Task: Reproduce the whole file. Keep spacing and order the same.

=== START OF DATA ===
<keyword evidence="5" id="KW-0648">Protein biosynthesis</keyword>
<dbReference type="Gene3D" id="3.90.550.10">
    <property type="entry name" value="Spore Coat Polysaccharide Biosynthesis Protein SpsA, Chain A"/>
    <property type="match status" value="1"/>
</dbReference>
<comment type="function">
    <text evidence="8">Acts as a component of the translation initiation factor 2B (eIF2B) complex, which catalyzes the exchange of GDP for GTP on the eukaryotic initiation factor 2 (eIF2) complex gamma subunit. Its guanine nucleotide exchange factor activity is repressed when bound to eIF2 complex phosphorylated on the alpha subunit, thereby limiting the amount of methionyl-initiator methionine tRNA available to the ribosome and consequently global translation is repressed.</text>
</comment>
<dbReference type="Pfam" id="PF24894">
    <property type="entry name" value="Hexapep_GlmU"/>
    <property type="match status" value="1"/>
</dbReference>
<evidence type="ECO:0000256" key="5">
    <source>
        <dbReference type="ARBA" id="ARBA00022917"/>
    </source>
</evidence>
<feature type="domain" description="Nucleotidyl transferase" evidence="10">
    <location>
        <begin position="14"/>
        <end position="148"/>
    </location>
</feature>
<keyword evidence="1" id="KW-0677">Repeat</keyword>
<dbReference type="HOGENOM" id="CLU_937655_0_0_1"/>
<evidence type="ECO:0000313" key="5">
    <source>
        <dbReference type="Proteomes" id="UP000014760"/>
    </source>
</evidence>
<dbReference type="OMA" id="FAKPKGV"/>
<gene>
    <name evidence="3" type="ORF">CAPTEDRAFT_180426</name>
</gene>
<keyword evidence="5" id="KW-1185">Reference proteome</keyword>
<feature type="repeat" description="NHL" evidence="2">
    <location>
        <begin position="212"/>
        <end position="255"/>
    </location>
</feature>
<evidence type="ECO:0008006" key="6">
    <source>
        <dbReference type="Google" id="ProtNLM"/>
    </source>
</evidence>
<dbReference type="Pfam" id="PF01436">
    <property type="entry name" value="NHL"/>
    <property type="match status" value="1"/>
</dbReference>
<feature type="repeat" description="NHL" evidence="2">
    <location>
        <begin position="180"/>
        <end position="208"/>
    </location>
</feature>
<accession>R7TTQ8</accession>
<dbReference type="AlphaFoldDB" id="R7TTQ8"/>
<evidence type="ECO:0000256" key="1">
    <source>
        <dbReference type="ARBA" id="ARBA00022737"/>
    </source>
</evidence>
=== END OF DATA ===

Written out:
<keyword evidence="5" id="KW-0648">Protein biosynthesis</keyword>
<dbReference type="Gene3D" id="3.90.550.10">
    <property type="entry name" value="Spore Coat Polysaccharide Biosynthesis Protein SpsA, Chain A"/>
    <property type="match status" value="1"/>
</dbReference>
<comment type="function">
    <text evidence="8">Acts as a component of the translation initiation factor 2B (eIF2B) complex, which catalyzes the exchange of GDP for GTP on the eukaryotic initiation factor 2 (eIF2) complex gamma subunit. Its guanine nucleotide exchange factor activity is repressed when bound to eIF2 complex phosphorylated on the alpha subunit, thereby limiting the amount of methionyl-initiator methionine tRNA available to the ribosome and consequently global translation is repressed.</text>
</comment>
<dbReference type="Pfam" id="PF24894">
    <property type="entry name" value="Hexapep_GlmU"/>
    <property type="match status" value="1"/>
</dbReference>
<evidence type="ECO:0000256" key="5">
    <source>
        <dbReference type="ARBA" id="ARBA00022917"/>
    </source>
</evidence>
<feature type="domain" description="Nucleotidyl transferase" evidence="10">
    <location>
        <begin position="14"/>
        <end position="148"/>
    </location>
</feature>
<keyword evidence="1" id="KW-0677">Repeat</keyword>
<dbReference type="HOGENOM" id="CLU_937655_0_0_1"/>
<evidence type="ECO:0000313" key="5">
    <source>
        <dbReference type="Proteomes" id="UP000014760"/>
    </source>
</evidence>
<dbReference type="OMA" id="FAKPKGV"/>
<gene>
    <name evidence="3" type="ORF">CAPTEDRAFT_180426</name>
</gene>
<keyword evidence="5" id="KW-1185">Reference proteome</keyword>
<feature type="repeat" description="NHL" evidence="2">
    <location>
        <begin position="212"/>
        <end position="255"/>
    </location>
</feature>
<evidence type="ECO:0008006" key="6">
    <source>
        <dbReference type="Google" id="ProtNLM"/>
    </source>
</evidence>
<dbReference type="Pfam" id="PF01436">
    <property type="entry name" value="NHL"/>
    <property type="match status" value="1"/>
</dbReference>
<feature type="repeat" description="NHL" evidence="2">
    <location>
        <begin position="180"/>
        <end position="208"/>
    </location>
</feature>
<accession>R7TTQ8</accession>
<dbReference type="AlphaFoldDB" id="R7TTQ8"/>
<evidence type="ECO:0000256" key="1">
    <source>
        <dbReference type="ARBA" id="ARBA00022737"/>
    </source>
</evidence>